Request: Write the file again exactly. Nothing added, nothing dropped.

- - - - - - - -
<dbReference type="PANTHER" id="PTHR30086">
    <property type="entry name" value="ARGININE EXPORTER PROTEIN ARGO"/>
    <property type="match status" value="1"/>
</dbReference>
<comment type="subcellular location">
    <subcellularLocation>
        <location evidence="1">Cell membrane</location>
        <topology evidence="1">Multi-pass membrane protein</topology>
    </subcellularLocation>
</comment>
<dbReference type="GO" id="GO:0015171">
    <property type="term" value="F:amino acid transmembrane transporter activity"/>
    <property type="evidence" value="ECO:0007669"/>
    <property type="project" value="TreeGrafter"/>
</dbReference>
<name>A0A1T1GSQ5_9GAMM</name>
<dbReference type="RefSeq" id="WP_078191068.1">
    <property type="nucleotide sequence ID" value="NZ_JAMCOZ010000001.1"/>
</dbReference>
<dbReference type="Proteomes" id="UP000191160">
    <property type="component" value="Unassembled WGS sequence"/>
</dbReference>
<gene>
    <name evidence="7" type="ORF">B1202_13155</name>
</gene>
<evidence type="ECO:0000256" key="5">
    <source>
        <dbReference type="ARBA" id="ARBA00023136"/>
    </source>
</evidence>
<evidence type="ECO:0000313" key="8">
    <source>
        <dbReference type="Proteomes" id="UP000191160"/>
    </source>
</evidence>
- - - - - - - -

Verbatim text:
<dbReference type="PANTHER" id="PTHR30086">
    <property type="entry name" value="ARGININE EXPORTER PROTEIN ARGO"/>
    <property type="match status" value="1"/>
</dbReference>
<comment type="subcellular location">
    <subcellularLocation>
        <location evidence="1">Cell membrane</location>
        <topology evidence="1">Multi-pass membrane protein</topology>
    </subcellularLocation>
</comment>
<dbReference type="GO" id="GO:0015171">
    <property type="term" value="F:amino acid transmembrane transporter activity"/>
    <property type="evidence" value="ECO:0007669"/>
    <property type="project" value="TreeGrafter"/>
</dbReference>
<name>A0A1T1GSQ5_9GAMM</name>
<dbReference type="RefSeq" id="WP_078191068.1">
    <property type="nucleotide sequence ID" value="NZ_JAMCOZ010000001.1"/>
</dbReference>
<dbReference type="Proteomes" id="UP000191160">
    <property type="component" value="Unassembled WGS sequence"/>
</dbReference>
<gene>
    <name evidence="7" type="ORF">B1202_13155</name>
</gene>
<evidence type="ECO:0000256" key="5">
    <source>
        <dbReference type="ARBA" id="ARBA00023136"/>
    </source>
</evidence>
<evidence type="ECO:0000313" key="8">
    <source>
        <dbReference type="Proteomes" id="UP000191160"/>
    </source>
</evidence>